Zen & the Art of Motor Function Maintainence

That which you manifest is before you. Or, how to click it and kick it.

"At their root, sports are a theater for enacting the drama of self-transcendence. In the zone, the extraordinary capacities that lie within each individual are made manifest. To grasp this hidden dimension is to transform the very meaning of athletic play."

- Andrew Cooper, The Zen of Sports

It seems kicking's inherent capriciousness took human form in one Corey Smith last season, the physical incongruities seemingly trumped only by the mental. A shank here, a pulled punt there. Neither snow, nor rain, nor heat nor gloom of night could stay Smith from his appointed rounds with the kicking demons.

There was the lost starting job before Pitt, the equally offputting performance of back-up Michael Molinari, a reinstatement, and a couple of punts traveling 62 and 57 yards that paved the way for WVU's Backyard Brawl rally. A 32-yard average followed next week at South Florida, then another up-and-down segment in the Orange Bowl.

The physical results epitomized the mental approach.

"A year ago, mentally, I thought I was ok," Smith said. "When we got in game situations, I couldn't turn it on as fast as I wanted to. I would always get in the zone, as athletes say. But I had times when it was a little harder to click into that zone."

Enter special teams guru Joe DeForest, part of his satori being the metaphysical for which Smith strived. Lesson 1A: Focus. Don't think. It can only hurt the ball club.

"Blocking out anything that's irrelevant," Smith said. "The crowd, blocking it out, any external factors that you cannot control. Blocking it out and focusing on two or three things on the field. In reality, that's all that's going to make the difference. Making sure I come up through the ball or where I want my drop to be. It has to be just a few things or else you're going to overload yourself and take your mind off a key point that you need to be focusing on."

Smith has delved into a prescribed reading list,a personal enlightenment quest to finding the zone, the flow, the way. His search, whether he even realizes it, is more for a thorough lack of self-awareness than a striving toward it. Ultimately, what high-level athletes are experiencing, and Smith's eventual goal, is a meshing of deep concentration, highly efficient performance, emotional buoyancy, a heightened sense of mastery, a lack of self-consciousness, and self-transcendence - what professor Mihalyi Csikszentmihalyi nutshelled in his book In Flow: The Psychology of Optimal Experience .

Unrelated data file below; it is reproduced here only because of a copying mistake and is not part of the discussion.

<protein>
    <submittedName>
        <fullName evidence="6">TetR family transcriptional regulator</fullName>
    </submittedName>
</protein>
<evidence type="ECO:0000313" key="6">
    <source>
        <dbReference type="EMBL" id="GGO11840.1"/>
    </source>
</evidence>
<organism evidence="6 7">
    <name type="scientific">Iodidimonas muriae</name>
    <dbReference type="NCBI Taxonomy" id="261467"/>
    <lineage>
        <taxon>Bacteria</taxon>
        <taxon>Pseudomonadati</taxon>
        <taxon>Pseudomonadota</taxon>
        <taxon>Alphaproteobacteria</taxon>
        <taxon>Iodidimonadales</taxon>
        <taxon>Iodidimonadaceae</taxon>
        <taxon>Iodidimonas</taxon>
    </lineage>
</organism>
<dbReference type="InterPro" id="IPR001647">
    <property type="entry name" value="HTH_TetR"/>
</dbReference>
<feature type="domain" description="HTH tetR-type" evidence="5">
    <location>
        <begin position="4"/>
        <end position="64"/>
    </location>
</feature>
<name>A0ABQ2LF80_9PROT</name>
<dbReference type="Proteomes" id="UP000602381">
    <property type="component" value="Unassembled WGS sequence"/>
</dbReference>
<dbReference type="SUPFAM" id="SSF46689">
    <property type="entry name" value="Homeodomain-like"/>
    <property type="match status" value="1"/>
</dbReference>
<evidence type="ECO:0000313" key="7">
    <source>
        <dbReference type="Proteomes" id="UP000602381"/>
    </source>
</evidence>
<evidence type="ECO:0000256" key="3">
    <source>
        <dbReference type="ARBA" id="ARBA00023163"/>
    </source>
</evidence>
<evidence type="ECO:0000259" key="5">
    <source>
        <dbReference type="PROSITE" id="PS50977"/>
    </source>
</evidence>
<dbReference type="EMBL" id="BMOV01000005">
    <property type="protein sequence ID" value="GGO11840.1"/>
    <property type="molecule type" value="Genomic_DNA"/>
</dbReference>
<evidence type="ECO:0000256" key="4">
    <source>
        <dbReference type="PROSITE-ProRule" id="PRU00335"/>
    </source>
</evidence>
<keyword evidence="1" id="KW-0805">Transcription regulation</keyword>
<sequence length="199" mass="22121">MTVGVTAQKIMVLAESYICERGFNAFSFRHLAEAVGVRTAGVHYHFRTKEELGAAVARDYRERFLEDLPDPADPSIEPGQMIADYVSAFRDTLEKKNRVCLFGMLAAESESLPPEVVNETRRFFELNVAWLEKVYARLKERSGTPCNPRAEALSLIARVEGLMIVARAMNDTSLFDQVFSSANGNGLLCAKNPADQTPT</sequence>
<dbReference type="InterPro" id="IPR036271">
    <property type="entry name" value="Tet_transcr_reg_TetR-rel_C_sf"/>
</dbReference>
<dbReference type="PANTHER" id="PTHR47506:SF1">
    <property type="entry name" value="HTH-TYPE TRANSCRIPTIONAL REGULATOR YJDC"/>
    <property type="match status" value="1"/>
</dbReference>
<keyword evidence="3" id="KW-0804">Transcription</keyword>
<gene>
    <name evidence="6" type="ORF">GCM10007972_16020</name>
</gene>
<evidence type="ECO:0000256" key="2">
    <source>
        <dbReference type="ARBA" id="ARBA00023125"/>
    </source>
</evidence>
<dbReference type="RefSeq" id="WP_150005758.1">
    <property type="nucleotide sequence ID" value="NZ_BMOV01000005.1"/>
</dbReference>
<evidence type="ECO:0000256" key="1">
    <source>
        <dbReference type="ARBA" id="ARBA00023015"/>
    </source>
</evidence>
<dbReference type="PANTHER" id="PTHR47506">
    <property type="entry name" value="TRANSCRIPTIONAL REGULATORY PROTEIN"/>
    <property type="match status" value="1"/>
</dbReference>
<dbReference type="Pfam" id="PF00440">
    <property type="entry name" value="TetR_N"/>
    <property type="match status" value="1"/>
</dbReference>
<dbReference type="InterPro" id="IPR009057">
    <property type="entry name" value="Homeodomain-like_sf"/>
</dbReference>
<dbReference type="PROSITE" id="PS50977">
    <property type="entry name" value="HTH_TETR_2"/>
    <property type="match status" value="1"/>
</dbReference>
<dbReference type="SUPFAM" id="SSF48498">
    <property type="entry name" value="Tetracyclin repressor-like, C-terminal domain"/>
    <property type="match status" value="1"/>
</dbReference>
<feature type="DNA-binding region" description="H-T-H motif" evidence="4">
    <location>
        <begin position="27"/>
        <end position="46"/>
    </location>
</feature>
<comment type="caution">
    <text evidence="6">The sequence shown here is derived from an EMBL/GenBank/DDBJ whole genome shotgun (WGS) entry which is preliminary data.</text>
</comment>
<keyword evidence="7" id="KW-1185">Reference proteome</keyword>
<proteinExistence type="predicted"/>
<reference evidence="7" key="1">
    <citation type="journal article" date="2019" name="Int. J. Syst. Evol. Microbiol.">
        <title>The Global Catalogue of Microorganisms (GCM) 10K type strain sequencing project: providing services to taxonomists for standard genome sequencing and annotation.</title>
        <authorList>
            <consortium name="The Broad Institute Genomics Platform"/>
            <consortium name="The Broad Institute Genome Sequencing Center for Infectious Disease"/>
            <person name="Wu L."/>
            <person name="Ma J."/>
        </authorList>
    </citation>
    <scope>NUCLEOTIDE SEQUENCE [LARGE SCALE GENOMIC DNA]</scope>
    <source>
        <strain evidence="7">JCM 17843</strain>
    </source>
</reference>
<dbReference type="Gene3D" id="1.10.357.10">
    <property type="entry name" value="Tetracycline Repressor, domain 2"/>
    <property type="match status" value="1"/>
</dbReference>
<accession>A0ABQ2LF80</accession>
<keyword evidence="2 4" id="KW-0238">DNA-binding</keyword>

There's an instinctive knowledge of the importance of mental preperation, as anybody who's visited a pregame locker room knows. But that too often stops at a surface level, the mere understanding of the schemes, plays, base-level execution. Smith has that; he's attempting the deeper conscious state, the next layer. It's his prep, his reading, his development via engagement of the rehoned physiological. What he could ultimately wrestle with is that it's quite difficult to get into the zone through an act of will. One primarily lays a proverbial groundwork and relies on the foundation to manufacture breadth and depth. And, it seems, Smith's continues to build that.

"I feel good, really good," he said. "I feel like I have gotten stronger, faster maybe. Leg speed, strength and endurence. I think at times at the end of games, my leg would feel a little worn down. Endurance is one thing I want to put more emphasis on so I dont get as tired or fatigued at the end of games."

While trying to define an experience often detracts from it, the thought holds: If Smith can gain even portions of the above, well, there's certainly no reason he can't kick a football adequately. It was evident last season the problem was at least as mental as it was physical. And with DeForest aiding both areas - "Another set of eyes, a guy who knows what he's talking about, who has had proven success with kickers," Smith said - thus far his punter has had as solid a fall camp as could be expected. The question is if it carries to clutch times.

The deck stack leans to a yes. Smith has embraced the negative. He's heard jeers, lost a starting spot, regained it, had addition difficulties. Really, there isn't much more on the football fear docket. Inhibition was floundered with and is in the latter process stages of release, liberation from past self-conditioning underway. It's simpler, then. No force, no fear. Do. Or do not. The try just trips into the attachment monster.

"It's big for your mental aspects," Smith said. "I learned a lot."

Manifest away.

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